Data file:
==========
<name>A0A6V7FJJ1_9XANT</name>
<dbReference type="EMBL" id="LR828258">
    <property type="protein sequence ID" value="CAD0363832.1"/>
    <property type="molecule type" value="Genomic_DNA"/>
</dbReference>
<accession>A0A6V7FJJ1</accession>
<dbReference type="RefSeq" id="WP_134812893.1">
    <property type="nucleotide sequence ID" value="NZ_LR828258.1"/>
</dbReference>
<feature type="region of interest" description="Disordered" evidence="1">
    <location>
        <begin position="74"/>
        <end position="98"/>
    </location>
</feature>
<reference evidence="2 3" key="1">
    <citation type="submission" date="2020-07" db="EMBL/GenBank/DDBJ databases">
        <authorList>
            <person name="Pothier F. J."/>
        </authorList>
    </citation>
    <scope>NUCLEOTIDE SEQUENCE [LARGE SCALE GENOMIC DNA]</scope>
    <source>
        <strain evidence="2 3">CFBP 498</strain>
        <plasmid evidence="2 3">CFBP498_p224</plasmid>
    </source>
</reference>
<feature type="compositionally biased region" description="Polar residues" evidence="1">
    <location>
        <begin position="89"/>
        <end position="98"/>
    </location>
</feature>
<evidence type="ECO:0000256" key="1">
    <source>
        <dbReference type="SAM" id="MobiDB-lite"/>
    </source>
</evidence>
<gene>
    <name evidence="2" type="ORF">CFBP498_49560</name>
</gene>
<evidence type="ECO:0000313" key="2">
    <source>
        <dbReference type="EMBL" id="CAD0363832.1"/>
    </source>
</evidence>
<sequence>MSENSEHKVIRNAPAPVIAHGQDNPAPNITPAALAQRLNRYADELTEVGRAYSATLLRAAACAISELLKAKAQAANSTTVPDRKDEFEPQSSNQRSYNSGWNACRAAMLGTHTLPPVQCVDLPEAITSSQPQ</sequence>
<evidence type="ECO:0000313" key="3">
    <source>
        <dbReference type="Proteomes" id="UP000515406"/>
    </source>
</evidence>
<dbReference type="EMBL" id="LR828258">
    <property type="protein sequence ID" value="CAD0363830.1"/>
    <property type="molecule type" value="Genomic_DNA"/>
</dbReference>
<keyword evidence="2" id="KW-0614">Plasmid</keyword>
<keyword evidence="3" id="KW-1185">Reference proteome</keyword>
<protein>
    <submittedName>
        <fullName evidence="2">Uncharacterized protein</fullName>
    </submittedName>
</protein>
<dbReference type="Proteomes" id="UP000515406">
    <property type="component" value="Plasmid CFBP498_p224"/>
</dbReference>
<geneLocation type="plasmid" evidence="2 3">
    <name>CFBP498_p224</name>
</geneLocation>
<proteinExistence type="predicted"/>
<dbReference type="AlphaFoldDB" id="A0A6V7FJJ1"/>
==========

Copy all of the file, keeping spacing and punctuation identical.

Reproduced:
<name>A0A6V7FJJ1_9XANT</name>
<dbReference type="EMBL" id="LR828258">
    <property type="protein sequence ID" value="CAD0363832.1"/>
    <property type="molecule type" value="Genomic_DNA"/>
</dbReference>
<accession>A0A6V7FJJ1</accession>
<dbReference type="RefSeq" id="WP_134812893.1">
    <property type="nucleotide sequence ID" value="NZ_LR828258.1"/>
</dbReference>
<feature type="region of interest" description="Disordered" evidence="1">
    <location>
        <begin position="74"/>
        <end position="98"/>
    </location>
</feature>
<reference evidence="2 3" key="1">
    <citation type="submission" date="2020-07" db="EMBL/GenBank/DDBJ databases">
        <authorList>
            <person name="Pothier F. J."/>
        </authorList>
    </citation>
    <scope>NUCLEOTIDE SEQUENCE [LARGE SCALE GENOMIC DNA]</scope>
    <source>
        <strain evidence="2 3">CFBP 498</strain>
        <plasmid evidence="2 3">CFBP498_p224</plasmid>
    </source>
</reference>
<feature type="compositionally biased region" description="Polar residues" evidence="1">
    <location>
        <begin position="89"/>
        <end position="98"/>
    </location>
</feature>
<evidence type="ECO:0000256" key="1">
    <source>
        <dbReference type="SAM" id="MobiDB-lite"/>
    </source>
</evidence>
<gene>
    <name evidence="2" type="ORF">CFBP498_49560</name>
</gene>
<evidence type="ECO:0000313" key="2">
    <source>
        <dbReference type="EMBL" id="CAD0363832.1"/>
    </source>
</evidence>
<sequence>MSENSEHKVIRNAPAPVIAHGQDNPAPNITPAALAQRLNRYADELTEVGRAYSATLLRAAACAISELLKAKAQAANSTTVPDRKDEFEPQSSNQRSYNSGWNACRAAMLGTHTLPPVQCVDLPEAITSSQPQ</sequence>
<evidence type="ECO:0000313" key="3">
    <source>
        <dbReference type="Proteomes" id="UP000515406"/>
    </source>
</evidence>
<dbReference type="EMBL" id="LR828258">
    <property type="protein sequence ID" value="CAD0363830.1"/>
    <property type="molecule type" value="Genomic_DNA"/>
</dbReference>
<keyword evidence="2" id="KW-0614">Plasmid</keyword>
<keyword evidence="3" id="KW-1185">Reference proteome</keyword>
<protein>
    <submittedName>
        <fullName evidence="2">Uncharacterized protein</fullName>
    </submittedName>
</protein>
<dbReference type="Proteomes" id="UP000515406">
    <property type="component" value="Plasmid CFBP498_p224"/>
</dbReference>
<geneLocation type="plasmid" evidence="2 3">
    <name>CFBP498_p224</name>
</geneLocation>
<proteinExistence type="predicted"/>
<dbReference type="AlphaFoldDB" id="A0A6V7FJJ1"/>